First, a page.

The birds may have learned about the meaning of the predatorial mask via either horizontal or vertical transmission of information--in other words, from contemporaries or from parents, respectively. During further observation efforts, the researchers uncovered evidence for both processes. Lone, unbanded adult birds were more likely to respond negatively to masks during later walkthroughs than early ones; this indicates that, during the intervening periods, they had learned about the implications of the predatorial mask. Likewise, an increasing proportion of unbanded individuals responded negatively to the masks after having observed scolding mobs, again suggesting that the crows had learned from their flockmates that the mask indicated trouble. While those patterns highlight the importance of horizontal transmission, observations of juvenile birds underscore the relevance of vertical transmission: Fledglings were much more likely to scold a masked person when they had previously observed their parents do so. This was true even when adults were absent, indicating that the juveniles were not just copying their parents, but instead had truly learned about the meaning of the mask.

 (Juvenile crow, left, begging towards an adult)

The researchers did one final analysis in order to assess the accuracy of social learning. It turns out that birds who learned their lessons the hard way also learned them best: In 91.3% of encounters, captured birds "immediately and consistently" scolded people wearing the predatory mask, but rarely scolded anyone else. On the other hand, "correct" responses to the predatorial mask were only observed 33% of time from birds that had learned from their flockmates. Although this is a much lower response than that observed in experienced individuals, it is still a significantly stronger reaction than the "learners" displayed towards neutral masks, indicating that social learning is better than no learning at all.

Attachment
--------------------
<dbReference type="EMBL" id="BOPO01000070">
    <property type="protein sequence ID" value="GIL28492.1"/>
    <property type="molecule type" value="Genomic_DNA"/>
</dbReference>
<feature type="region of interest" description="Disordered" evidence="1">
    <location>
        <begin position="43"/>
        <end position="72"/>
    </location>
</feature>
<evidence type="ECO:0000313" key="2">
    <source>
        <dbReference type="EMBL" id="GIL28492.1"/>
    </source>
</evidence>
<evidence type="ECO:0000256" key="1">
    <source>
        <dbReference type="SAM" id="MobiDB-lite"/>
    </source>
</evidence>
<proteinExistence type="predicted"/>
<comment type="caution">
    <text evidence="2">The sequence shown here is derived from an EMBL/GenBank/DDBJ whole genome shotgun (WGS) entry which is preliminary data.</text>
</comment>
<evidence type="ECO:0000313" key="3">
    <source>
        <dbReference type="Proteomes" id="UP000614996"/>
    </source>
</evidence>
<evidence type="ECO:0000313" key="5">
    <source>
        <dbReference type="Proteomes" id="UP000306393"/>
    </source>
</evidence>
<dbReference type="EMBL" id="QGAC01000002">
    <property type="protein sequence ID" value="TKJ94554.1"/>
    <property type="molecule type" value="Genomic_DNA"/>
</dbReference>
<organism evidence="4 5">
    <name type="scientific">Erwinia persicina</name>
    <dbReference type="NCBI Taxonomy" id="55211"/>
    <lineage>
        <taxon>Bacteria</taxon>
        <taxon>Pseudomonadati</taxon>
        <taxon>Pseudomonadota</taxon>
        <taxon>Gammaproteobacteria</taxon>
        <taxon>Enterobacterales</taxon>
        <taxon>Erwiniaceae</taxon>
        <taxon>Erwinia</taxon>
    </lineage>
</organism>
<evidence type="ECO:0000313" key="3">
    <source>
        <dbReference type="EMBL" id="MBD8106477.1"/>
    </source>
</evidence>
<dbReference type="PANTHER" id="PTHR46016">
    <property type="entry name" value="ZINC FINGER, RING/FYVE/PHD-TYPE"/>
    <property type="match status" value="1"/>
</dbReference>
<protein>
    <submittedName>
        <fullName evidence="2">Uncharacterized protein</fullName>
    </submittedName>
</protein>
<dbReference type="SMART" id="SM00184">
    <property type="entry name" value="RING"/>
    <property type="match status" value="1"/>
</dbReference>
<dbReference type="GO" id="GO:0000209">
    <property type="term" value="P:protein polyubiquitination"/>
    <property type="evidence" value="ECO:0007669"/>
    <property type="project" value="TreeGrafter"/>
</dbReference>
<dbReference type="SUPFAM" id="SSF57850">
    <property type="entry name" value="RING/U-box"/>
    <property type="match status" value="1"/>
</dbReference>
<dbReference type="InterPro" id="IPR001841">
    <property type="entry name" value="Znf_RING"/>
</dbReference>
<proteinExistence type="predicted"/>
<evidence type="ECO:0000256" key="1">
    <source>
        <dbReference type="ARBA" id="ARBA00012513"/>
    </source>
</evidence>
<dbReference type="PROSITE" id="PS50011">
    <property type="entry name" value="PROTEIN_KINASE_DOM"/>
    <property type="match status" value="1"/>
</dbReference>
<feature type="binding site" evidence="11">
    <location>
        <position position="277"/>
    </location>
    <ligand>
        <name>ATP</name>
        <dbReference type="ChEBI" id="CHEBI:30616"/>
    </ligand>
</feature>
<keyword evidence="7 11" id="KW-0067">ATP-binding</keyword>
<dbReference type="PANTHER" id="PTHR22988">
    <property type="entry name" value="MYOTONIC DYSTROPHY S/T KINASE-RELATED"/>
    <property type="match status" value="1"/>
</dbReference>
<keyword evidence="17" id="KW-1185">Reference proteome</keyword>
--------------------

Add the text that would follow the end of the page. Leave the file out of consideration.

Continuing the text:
The scientists suggest that their results may actually underestimate the importance of the crows' social learning process, since interactions with people probably elicit weaker responses than interactions with "more typical encounters with deadly predators"--which often result in death or injury, and therefore provide additional public information that could reinforce the learning process. The ability of the crows to learn about particular classes of people may be one reason why this species does so well in human-disturbed areas: Individuals can quickly learn how to recognize, and take advantage of, friendly humans (those who provide food, for instance), while avoiding those who are less sympathetic towards crows (and may shoot or trap them); this expertise is then passed on to flockmates and juveniles, thereby increasing the number of birds that can successfully navigate the unpredictable anthropogenic landscape. On a broader scale, the results also suggest that an improved chance of predator evasion is one of the reasons why crows--and even animals in general--evolved the ability to learn from each other.

Cornell, H.N., Marzluff, J.M., and Pecoraro, S. 2011. Social learning spreads knowledge about dangerous humans among American crows. Proceedings of the Royal Society B 279:499-508.

Thanks to the following websites for providing the images used in this post: